The University of Virginia’s president Tuesday defended the school’s response to torch-wielding white nationalists who marched on campus last week, saying that university police were aware in advance of the event but that the demonstrators changed their plans.
The march Friday night led to a confrontation between the white nationalists and a small group of U-Va. students who formed a circle around a statue of Thomas Jefferson on the public university’s historic campus. But after hundreds of marchers surrounded the students with torches, fights broke out and chemicals were sprayed by both sides. The marchers also threw torches toward the students.
Some students who were there described those moments as terrifying and questioned why the university didn’t do more to help those at the scene and warn others.
One senior, who spoke on the condition of anonymity because she is worried about safety, called it a “jarring lack of response from our school administration.”
“These are people tasked with protecting their students. And yet they let torch-bearing Nazis come on the Lawn,” she said.
“Students didn’t feel safe,” said Nathan John, a leader in the Black Student Alliance who spoke with many after the event. “They wanted more protection” from university and city police.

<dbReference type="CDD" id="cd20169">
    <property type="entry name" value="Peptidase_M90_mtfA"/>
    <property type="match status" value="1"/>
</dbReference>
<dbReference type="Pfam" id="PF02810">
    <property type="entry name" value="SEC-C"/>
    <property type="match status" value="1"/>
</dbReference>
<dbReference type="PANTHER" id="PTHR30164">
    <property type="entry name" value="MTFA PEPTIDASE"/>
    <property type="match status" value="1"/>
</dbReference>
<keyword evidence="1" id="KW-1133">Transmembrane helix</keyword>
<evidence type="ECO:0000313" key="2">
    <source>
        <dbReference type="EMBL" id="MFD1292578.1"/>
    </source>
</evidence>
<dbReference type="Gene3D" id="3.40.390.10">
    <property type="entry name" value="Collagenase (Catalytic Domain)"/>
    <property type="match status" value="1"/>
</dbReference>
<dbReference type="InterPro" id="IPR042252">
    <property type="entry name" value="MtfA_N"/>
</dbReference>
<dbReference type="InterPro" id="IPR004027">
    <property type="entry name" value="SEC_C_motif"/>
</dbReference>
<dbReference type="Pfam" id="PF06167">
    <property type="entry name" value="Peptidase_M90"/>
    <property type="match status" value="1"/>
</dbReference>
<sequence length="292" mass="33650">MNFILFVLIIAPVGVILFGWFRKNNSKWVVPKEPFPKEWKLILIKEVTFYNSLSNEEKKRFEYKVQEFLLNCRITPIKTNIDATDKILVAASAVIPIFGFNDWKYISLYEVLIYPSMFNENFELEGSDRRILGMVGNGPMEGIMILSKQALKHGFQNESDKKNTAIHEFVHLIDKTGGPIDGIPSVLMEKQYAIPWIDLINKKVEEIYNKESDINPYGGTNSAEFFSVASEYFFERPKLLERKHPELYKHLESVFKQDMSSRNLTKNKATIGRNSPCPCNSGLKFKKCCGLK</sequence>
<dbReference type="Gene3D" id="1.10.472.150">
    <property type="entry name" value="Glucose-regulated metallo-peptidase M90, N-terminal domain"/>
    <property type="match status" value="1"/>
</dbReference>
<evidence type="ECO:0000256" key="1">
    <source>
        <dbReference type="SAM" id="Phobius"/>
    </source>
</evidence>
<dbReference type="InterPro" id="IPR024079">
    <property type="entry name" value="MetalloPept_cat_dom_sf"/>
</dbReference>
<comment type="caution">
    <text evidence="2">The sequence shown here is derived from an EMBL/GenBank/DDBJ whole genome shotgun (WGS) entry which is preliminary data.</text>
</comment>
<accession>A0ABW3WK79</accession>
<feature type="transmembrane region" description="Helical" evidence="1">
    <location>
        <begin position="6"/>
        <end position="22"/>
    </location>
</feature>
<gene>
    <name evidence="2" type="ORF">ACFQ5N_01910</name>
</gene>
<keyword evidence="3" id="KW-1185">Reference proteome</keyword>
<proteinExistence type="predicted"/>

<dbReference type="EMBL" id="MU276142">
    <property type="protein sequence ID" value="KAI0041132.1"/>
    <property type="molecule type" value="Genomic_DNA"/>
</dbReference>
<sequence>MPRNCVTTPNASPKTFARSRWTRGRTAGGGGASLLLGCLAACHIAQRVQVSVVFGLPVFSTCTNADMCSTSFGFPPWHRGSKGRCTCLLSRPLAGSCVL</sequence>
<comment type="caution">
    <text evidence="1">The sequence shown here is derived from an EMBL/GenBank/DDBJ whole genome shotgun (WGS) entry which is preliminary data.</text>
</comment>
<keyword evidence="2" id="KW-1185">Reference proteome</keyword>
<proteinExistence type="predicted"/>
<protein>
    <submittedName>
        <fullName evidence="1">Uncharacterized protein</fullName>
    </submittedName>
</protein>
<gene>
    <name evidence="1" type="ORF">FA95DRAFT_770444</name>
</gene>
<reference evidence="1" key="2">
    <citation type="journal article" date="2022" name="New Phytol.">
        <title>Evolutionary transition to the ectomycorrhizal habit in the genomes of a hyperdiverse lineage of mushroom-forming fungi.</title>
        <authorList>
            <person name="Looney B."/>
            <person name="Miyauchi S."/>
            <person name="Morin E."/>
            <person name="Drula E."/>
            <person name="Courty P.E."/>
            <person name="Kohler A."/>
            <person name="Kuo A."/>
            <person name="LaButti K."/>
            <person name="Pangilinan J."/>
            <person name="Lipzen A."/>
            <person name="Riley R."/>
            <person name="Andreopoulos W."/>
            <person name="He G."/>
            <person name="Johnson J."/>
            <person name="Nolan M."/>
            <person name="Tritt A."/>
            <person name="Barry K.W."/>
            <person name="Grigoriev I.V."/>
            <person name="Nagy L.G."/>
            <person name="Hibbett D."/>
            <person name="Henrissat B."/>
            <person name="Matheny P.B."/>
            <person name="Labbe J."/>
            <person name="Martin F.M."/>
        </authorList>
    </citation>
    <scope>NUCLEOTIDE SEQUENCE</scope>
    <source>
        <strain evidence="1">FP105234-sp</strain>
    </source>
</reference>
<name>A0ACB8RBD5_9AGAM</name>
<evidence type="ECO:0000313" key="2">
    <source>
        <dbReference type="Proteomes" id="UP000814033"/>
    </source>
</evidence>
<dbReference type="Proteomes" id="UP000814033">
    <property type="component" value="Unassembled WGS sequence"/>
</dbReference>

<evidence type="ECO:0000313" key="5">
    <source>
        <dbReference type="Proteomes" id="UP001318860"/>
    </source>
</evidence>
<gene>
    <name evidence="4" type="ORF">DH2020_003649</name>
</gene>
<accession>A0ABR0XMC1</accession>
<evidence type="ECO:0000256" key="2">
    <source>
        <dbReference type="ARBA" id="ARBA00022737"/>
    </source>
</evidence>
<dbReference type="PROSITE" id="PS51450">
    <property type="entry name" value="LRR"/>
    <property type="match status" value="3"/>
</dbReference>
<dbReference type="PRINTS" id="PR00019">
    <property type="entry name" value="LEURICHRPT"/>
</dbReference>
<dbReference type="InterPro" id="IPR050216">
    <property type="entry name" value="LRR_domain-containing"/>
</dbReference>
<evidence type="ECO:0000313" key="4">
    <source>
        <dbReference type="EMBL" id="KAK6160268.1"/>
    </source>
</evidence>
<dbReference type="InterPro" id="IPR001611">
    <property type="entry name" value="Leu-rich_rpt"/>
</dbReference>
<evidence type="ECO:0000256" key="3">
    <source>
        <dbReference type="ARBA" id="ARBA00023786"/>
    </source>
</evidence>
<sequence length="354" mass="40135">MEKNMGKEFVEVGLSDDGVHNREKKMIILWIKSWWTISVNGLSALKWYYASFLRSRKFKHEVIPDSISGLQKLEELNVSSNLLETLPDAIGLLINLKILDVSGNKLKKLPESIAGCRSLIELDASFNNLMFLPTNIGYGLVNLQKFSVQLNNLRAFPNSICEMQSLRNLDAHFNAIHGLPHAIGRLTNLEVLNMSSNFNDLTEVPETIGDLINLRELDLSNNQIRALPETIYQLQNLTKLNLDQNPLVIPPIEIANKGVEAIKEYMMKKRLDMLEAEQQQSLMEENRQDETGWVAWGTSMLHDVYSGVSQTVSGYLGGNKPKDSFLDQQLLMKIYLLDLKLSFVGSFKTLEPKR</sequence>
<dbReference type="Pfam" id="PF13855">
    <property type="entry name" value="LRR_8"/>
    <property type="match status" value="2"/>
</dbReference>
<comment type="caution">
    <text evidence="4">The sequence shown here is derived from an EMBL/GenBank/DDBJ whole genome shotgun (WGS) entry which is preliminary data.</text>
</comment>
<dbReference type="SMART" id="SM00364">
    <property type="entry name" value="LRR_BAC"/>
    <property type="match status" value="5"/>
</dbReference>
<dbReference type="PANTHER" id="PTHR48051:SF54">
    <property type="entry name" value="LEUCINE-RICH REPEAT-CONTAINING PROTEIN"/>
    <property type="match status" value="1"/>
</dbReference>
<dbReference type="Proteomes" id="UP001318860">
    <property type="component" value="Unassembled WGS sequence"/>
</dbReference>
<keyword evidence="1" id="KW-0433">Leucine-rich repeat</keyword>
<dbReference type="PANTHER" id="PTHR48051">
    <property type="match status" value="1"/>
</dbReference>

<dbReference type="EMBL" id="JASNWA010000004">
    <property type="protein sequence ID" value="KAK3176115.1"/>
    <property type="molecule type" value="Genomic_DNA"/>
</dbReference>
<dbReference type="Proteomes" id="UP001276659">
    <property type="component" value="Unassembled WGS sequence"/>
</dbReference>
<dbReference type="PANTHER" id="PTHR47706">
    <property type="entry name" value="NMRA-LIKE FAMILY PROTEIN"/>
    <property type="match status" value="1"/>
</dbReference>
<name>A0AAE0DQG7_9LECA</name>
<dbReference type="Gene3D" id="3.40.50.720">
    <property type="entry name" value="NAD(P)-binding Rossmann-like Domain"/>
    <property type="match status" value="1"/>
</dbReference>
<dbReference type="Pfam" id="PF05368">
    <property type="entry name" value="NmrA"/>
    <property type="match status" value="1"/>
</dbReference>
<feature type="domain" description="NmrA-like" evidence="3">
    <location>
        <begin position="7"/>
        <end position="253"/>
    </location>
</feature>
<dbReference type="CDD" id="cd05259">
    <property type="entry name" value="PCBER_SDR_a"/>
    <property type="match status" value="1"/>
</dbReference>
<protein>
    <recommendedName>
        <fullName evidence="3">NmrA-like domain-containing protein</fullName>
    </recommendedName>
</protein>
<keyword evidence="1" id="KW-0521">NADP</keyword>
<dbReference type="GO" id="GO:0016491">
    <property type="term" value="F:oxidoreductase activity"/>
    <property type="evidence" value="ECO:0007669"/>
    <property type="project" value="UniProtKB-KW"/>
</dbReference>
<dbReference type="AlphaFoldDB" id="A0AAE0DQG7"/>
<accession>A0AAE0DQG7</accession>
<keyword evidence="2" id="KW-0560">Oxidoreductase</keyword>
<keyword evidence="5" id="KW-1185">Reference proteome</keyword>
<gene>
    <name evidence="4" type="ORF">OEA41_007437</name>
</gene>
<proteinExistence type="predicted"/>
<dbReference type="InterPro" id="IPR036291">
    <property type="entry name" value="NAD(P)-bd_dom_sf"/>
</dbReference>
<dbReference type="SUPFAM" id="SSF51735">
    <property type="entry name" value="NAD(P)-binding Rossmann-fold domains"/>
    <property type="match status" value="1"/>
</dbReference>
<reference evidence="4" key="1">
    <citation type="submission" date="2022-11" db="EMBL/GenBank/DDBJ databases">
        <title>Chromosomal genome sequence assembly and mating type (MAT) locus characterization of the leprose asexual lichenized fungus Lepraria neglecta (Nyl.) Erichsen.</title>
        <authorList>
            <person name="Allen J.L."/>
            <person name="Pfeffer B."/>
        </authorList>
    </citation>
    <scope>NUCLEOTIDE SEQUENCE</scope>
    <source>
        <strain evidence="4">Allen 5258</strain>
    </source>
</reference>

U-Va. President Teresa Sullivan wrote to the campus community that law enforcement learned Friday afternoon that a protest was planned at the Rotunda, and officers were staged along the route that the white nationalist group said it would walk. But the group took another route and turned onto the Lawn, Sullivan wrote. She wrote that law enforcement stepped in within minutes of the violence and ordered people to disperse. They made one arrest, charging the person with assault and disorderly conduct.
“Given the short duration of the physical altercation and the law enforcement response to mitigate the threat, a university alert was not issued,” Sullivan wrote. “There was a compelling interest in not attracting more protestors and heightened violence.”
She said that the university does not prohibit flames in open spaces but that officials would review that policy. “I write today to reassure you that your safety is our most important concern,” she wrote.